Saturday, January 25, 2014

Will fleeing home be the last resort as the climate changes?

Jaspreet Kindra in IRIN: ...Like many other Micronesian states, Palau is extremely vulnerable to rising sea levels and storm surges - several islands are less than a metre above sea level. In other low-lying countries like Bangladesh, people have become used to the idea of moving, but "planned relocation" evokes strong feelings in this part of the Pacific.

Palau gained independence from the United States in 1994 and signed the Compact of Free Association, which will run until 2044. Under this agreement, the US provides substantial financial assistance to Palau, whose nationals can also travel to the US with relative ease and work there. Almost everyone has a family member in the US, but no one talks about moving there permanently.

...People in neighbouring islands like Kiribati and Tuvalu are being forced to move away from the constantly encroaching sea. Planning for possible dual citizenship, shopping for land, and providing new skills so their people can get jobs in another country are among the policy decisions that confront low-lying countries and islands.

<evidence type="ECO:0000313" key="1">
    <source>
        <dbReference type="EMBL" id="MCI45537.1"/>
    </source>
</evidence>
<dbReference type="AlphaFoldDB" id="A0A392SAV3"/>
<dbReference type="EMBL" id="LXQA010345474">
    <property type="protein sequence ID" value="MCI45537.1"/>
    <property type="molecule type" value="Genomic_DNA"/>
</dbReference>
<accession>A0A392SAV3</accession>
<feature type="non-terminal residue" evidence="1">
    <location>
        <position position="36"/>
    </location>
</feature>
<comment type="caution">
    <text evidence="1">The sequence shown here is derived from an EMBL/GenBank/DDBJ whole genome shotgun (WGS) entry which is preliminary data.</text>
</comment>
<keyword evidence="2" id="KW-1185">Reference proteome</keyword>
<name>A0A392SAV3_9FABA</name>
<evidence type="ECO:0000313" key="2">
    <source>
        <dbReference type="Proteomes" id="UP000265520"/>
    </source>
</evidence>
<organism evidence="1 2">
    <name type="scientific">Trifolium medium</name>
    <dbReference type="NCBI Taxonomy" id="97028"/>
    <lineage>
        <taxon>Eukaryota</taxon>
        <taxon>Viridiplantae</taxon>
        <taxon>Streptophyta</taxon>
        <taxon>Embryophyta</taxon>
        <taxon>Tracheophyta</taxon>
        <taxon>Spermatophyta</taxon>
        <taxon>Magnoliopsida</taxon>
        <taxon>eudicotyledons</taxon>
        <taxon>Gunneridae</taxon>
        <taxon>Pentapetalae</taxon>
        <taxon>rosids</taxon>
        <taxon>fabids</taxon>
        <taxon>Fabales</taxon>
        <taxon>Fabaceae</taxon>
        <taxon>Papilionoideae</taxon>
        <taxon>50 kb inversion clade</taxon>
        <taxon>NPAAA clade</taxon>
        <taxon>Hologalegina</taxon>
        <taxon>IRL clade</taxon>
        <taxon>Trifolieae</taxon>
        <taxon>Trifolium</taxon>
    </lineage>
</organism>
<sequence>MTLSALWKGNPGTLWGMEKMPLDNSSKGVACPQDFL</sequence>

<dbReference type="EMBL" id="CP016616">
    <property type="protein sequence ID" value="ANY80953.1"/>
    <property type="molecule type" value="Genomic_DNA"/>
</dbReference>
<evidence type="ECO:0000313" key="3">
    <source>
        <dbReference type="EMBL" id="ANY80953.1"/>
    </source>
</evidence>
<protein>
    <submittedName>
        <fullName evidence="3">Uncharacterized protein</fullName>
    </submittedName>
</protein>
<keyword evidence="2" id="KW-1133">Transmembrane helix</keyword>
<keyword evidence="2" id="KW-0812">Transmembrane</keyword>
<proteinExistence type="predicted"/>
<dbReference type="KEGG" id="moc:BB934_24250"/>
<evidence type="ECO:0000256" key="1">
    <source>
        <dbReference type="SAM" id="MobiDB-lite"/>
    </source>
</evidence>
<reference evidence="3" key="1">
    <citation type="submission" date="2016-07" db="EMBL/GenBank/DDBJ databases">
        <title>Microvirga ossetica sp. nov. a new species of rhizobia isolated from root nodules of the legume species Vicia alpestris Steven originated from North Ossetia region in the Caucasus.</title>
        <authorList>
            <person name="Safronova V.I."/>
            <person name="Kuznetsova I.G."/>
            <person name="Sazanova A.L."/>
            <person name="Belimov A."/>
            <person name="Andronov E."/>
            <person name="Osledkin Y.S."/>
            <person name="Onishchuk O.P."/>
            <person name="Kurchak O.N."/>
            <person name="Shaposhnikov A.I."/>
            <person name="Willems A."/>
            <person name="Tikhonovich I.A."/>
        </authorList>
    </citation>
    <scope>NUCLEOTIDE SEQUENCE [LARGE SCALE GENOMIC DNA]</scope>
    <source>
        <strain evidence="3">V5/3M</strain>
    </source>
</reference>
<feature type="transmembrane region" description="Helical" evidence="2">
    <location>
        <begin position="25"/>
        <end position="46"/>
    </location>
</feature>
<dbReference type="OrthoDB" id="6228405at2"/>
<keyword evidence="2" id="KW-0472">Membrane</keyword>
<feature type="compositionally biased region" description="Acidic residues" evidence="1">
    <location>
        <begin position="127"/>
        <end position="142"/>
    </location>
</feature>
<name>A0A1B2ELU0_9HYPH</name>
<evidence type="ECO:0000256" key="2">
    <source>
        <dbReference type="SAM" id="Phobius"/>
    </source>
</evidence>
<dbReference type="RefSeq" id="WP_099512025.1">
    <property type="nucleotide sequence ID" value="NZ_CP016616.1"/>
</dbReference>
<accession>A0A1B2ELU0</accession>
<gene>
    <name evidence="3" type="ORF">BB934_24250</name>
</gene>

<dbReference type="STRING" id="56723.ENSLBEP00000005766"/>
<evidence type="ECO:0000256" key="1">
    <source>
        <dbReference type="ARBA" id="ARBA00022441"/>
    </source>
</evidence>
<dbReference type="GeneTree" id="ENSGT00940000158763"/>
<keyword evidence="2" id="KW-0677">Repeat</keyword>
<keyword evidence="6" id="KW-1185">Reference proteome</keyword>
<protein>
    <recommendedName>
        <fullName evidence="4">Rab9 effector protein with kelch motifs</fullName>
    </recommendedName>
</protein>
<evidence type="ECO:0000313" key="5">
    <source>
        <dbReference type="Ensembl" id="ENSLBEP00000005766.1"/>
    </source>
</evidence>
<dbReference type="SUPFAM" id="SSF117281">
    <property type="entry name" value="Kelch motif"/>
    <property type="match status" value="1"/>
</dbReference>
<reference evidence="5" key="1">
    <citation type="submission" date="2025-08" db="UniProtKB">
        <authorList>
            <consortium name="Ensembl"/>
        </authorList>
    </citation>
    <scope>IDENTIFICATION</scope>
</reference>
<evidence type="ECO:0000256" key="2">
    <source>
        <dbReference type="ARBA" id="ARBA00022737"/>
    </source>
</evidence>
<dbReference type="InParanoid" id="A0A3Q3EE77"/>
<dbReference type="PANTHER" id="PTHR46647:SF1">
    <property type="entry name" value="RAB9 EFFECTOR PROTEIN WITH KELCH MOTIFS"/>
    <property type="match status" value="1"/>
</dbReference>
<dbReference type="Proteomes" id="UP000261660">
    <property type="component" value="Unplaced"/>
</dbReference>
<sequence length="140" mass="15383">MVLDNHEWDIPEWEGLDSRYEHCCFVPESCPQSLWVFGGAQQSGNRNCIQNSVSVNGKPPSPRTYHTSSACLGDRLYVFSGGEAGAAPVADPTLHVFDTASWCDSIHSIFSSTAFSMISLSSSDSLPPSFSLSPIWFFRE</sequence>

"Some countries expressed reservations about the idea of having planned relocation ... since [they]...have hardly contributed to dangerous climate change, but would be asked to concede significant things like administration of viable populations and habitable territory - both key parts of sovereignty" But many Pacific islanders feel like Josephs. Tony de Brum, the
Minister in Assistance to the President of the Marshall Islands, told IRIN that the idea of planned relocation is not even being considered. “If we do that, it will be an admittance of failure in our part,” on two counts - adaptation and global mitigation efforts...

Aerial view of limestone islands of Palau, shot by NOAA

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